Acid reflux drugs linked to increased risk of severe headaches

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Man with a headache (photo: courtesy of Mental Health America)

Treatments for acid reflux may increase the risk of experiencing migraines, a new study shows.

 According to the National Institute of Diabetes and Digestive and Kidney Diseases (NIDDK), Gastroesophageal reflux (GER) or acid reflux happens when your stomach contents come back up into your esophagus. Gastroesophageal reflux disease (GERD) is a more severe and long-lasting condition in which GER causes repeated symptoms or leads to complications over time.

In a new study, researchers compared the likelihood of experiencing migraines or headaches between people who took acid-reducing treatments and people who didn’t. Treatments included in the analysis were proton pump inhibitors such as omeprazole, histamine H2-receptor antagonists (H2 blockers), and antacid supplements. The treatments are commonly used for heartburn symptoms and by people with ulcers and gastroesophageal reflux disease (GERD).

The researchers analyzed survey responses from 1999 to 2004, collected by the CDC, that asked people whether they used acid suppression treatments and whether they experienced migraines or severe headaches in the past three months. The researchers explained they used those years of survey data because they were the only ones that included specific headache and migraine questions.

Using any of the studied types of acid reflux therapy was linked with increased odds of reporting migraines or severe headaches, compared to people who said they didn’t use acid reflux therapies. The odds varied based on the type used. Proton-pump inhibitor use corresponded to a 70 per cent increased risk. H2 blocker use corresponded to a 40 percent increased risk. Generic antacids corresponded to a 30 per cent increased risk.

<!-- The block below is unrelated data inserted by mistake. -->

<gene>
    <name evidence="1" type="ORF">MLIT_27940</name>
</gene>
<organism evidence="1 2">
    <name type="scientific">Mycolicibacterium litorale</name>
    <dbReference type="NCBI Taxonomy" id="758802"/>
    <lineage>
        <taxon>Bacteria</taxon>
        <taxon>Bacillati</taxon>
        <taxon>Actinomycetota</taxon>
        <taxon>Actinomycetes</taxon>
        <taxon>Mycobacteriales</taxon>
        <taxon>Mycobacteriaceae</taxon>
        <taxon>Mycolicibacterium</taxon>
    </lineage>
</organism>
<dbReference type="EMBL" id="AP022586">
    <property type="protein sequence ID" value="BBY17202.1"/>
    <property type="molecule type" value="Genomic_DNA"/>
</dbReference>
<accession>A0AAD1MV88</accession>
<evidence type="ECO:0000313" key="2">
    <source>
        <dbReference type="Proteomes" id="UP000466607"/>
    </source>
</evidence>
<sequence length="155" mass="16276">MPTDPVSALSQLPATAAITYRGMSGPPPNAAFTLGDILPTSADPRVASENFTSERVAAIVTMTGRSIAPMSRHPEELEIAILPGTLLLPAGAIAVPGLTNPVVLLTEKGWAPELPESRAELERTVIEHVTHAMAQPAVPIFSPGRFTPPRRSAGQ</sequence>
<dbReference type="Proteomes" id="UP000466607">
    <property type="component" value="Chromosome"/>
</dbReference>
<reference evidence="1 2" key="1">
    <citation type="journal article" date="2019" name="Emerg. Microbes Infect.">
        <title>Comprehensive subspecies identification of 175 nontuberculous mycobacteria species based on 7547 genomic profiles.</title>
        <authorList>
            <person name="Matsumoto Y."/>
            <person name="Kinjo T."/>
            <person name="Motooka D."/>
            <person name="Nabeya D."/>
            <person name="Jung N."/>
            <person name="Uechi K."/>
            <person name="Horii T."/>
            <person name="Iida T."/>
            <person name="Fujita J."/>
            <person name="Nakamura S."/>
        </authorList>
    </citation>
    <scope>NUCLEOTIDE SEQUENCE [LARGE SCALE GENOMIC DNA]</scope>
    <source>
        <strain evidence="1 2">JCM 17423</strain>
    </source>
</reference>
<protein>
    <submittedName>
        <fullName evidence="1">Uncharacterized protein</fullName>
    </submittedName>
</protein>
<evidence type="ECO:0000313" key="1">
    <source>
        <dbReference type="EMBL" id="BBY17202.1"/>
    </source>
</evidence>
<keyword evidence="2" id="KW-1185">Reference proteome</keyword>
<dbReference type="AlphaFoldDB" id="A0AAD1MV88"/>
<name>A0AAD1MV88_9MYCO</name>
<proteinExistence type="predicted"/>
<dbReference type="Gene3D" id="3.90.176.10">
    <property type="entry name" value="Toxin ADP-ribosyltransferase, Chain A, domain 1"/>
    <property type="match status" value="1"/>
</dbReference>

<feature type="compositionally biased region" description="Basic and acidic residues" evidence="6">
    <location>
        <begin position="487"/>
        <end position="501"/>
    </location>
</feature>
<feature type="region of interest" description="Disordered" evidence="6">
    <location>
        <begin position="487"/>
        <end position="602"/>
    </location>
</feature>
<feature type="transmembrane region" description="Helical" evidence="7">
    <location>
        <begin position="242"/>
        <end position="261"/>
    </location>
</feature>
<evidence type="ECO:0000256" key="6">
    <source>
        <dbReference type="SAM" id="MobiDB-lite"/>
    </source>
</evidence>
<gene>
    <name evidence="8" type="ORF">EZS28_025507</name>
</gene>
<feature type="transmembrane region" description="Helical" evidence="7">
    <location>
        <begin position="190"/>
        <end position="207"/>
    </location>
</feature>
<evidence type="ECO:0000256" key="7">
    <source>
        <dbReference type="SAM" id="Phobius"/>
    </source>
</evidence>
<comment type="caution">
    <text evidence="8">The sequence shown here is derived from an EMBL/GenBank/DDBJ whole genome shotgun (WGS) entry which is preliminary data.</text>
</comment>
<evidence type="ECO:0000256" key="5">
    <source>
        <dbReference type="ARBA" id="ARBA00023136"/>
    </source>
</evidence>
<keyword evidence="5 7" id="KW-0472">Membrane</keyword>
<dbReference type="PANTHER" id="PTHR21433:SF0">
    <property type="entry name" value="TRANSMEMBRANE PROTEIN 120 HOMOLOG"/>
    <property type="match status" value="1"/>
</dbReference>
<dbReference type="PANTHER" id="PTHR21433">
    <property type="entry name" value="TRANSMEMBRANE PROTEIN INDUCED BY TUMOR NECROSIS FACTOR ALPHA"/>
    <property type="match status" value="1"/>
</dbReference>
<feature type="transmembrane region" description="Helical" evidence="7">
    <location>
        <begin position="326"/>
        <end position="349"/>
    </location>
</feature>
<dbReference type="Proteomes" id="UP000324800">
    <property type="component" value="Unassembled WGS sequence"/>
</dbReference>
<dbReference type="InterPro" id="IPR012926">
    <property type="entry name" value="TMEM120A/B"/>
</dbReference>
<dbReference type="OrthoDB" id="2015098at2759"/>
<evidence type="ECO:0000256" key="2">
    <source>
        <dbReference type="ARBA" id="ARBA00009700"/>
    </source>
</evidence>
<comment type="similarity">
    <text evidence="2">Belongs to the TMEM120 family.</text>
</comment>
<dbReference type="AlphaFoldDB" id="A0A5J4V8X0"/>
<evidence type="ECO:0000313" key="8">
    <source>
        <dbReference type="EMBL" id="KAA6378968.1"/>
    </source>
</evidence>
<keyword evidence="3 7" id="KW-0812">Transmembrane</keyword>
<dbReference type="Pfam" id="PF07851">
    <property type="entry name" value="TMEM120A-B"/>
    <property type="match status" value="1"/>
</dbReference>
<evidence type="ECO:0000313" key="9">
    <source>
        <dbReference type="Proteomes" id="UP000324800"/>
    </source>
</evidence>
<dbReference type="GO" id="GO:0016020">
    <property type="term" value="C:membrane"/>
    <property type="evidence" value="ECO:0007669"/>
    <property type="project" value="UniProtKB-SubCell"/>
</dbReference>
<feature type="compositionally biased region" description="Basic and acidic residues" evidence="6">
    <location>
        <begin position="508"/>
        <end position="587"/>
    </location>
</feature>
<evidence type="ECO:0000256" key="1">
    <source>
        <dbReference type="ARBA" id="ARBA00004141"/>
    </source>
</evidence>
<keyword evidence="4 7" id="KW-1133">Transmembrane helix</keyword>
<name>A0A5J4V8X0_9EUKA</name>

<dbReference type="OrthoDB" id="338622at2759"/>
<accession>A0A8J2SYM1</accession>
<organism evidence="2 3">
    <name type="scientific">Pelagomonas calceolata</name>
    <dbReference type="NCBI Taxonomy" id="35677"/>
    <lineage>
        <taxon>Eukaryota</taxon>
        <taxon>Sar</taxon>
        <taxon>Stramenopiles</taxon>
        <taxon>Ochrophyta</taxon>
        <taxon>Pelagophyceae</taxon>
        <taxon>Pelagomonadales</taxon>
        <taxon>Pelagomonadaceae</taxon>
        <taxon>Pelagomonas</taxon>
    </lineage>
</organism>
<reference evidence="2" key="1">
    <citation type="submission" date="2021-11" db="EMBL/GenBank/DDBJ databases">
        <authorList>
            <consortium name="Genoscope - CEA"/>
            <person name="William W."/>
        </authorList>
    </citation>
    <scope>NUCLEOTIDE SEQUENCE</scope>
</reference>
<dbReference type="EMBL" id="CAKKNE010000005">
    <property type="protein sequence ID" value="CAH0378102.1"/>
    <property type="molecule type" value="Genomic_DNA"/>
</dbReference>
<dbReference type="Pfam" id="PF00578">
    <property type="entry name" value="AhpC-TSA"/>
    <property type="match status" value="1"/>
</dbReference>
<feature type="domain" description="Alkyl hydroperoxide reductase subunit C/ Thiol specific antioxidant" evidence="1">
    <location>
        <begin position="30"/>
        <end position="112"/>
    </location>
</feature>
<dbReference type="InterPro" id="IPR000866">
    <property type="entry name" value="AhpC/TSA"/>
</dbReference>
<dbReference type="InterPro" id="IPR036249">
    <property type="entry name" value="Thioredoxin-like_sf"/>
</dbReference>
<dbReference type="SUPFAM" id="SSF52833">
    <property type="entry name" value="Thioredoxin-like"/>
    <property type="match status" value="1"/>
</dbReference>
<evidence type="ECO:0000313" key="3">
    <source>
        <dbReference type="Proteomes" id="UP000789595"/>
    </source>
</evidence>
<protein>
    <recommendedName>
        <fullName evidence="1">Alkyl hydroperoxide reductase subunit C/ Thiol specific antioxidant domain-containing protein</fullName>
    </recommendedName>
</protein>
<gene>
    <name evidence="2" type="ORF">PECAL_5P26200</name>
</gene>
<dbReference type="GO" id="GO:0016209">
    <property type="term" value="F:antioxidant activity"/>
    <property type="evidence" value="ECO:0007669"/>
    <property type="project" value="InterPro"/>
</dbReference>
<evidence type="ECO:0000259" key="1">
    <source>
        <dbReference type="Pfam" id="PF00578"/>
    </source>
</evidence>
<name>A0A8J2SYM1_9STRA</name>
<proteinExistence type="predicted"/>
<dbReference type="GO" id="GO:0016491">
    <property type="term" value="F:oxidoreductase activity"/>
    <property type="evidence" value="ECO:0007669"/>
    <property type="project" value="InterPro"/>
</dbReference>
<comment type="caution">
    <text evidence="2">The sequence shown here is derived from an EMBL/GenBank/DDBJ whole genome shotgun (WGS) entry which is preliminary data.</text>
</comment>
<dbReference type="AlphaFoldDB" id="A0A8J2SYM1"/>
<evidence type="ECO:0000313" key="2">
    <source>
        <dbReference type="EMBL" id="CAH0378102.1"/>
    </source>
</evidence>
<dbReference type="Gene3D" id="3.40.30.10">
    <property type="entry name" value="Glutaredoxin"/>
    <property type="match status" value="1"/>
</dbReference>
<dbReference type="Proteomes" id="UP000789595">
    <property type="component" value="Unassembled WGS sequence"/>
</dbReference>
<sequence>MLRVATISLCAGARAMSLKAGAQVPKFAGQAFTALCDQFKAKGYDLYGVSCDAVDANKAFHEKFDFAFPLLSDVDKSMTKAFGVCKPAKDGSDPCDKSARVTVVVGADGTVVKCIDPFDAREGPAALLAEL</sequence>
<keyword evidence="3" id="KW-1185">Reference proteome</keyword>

People were not significantly more or less likely to experience migraines or severe headaches when compared to each other based on the type of therapy they used. “Given the wide usage of acid-reducing drugs and these potential implications with migraine, these results warrant further investigation”, study author and food scientist Margaret Slavin, PhD, of the University of Maryland in College Park, said.

Severe headaches or migraines were reported by 25 per cent who took proton pump inhibitors or H2 blockers and by 22 per cent who said they took antacid supplements, among the people in the study. About 20 per cent of people not taking acid reflux medicine reported migraines or severe headaches.

Slavin noted that drugs included in the study were only available by prescription at the time the survey was conducted, and lower-strength OTC counterparts were not part of the analysis. She also encouraged people to talk with their doctor before making changes to any current therapy regimens.

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